Tover is understandably devastated by this betrayal, Cruz was one of the few people that Tover trusted and believed valued him as a person rather than as a Navigator. During the next few chapters Tover is emotionally, physically and mentally broken by the Jarrow Pirates keeping him enslaved. They transform his gift of Navigation into a weapon of torture, causing him to hate and fear an activity that once brought him pride. Understandably a portion of Tover’s anger is transferred onto Cruz who placed him this unbearable situation. These scenes are not for the feint of heart and do contain graphic depictions of violence. I mean we’re not talking Game of Thrones bad but it is up there!

So he ate, fuelled both by the food and by the thought of revenge. He’d get out of here, then he was going to find Cruz Arcadio, wherever he was, and kill him.

No, first he would torture him. Maybe tie a wire around his neck until he bled, see how he liked it.

Then he would kill him.

Through all the torture Cruz is the one constant in Tover’s thoughts, at times he wants to kill him and in other moment the thought of Cruz’s smile is all that keep him going during his bleakest moments. For me this story was about so much more than the romance between Tover and Cruz, it was about Tover’s personal journey towards happiness. How he was able to overcome the horrors that happened to him and started to question the motive of those around him. Through Cruz his universe is expanded beyond the gilded cage of Harmony. Of course this happiness takes time and Tover doesn’t easily trust and accept Cruz into his life again.

His understanding and acceptance is possible in part due to Cruz’s family, who nurture him back to health after he has be rescued from the Jarrow Pirates. Even as a reader Astrid Amara did a fantastic job of making me forgive the actions of Cruz, because normally, I’ll be honest, I wouldn’t root for a character that had sold their lover into slavery. Yet everything was explained and put into a wider context, he didn’t act with cruel intentions but was instead forced to make a decision in difficult circumstances.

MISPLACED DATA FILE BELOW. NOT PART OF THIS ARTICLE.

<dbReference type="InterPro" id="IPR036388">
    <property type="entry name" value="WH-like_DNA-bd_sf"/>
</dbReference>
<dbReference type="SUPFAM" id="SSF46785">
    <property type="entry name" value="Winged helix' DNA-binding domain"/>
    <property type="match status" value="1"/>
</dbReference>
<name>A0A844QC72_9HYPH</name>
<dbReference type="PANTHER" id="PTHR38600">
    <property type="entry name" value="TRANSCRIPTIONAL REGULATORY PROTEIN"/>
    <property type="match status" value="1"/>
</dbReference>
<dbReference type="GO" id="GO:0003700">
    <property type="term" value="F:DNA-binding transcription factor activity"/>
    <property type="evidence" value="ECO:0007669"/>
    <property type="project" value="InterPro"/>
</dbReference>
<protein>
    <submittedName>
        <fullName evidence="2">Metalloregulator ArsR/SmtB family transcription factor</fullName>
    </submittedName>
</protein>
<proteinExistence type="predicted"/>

Cruz ran his hand through his hair. “If you knew why I did it, you’d—”

“Fuck you.” Tover shook his head. “Why help me now, after everything?”

Cruz didn’t answer for a long time, and when he did, he spoke quietly, his eyes a littleglassy. “Because you are a rare, beautiful flower. And I crushed you under my boot.”

Like Tover I was only able to forgive Cruz’s actions when they were placed in context. The Song of the Navigator was an incredibly well thought through science fiction romance whose world intrigued me, disgusted me and left me wanting more. Clearly I haven’t given the entirety of Tover and Cruz’s story and have instead left you a few twists and turns to discover when, and if you read the book. But hopefully I’ve given you enough to whet your appetite because Tover’s story is one that deserves to be read and loved.


Learn more about or order a copy of Song of the Navigator by Astrid Amara, available May 26, 2015:

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Lucy Hargrave is a romance reader, blog writer, animal lover, and travel enthusiast who can be found at, among other places.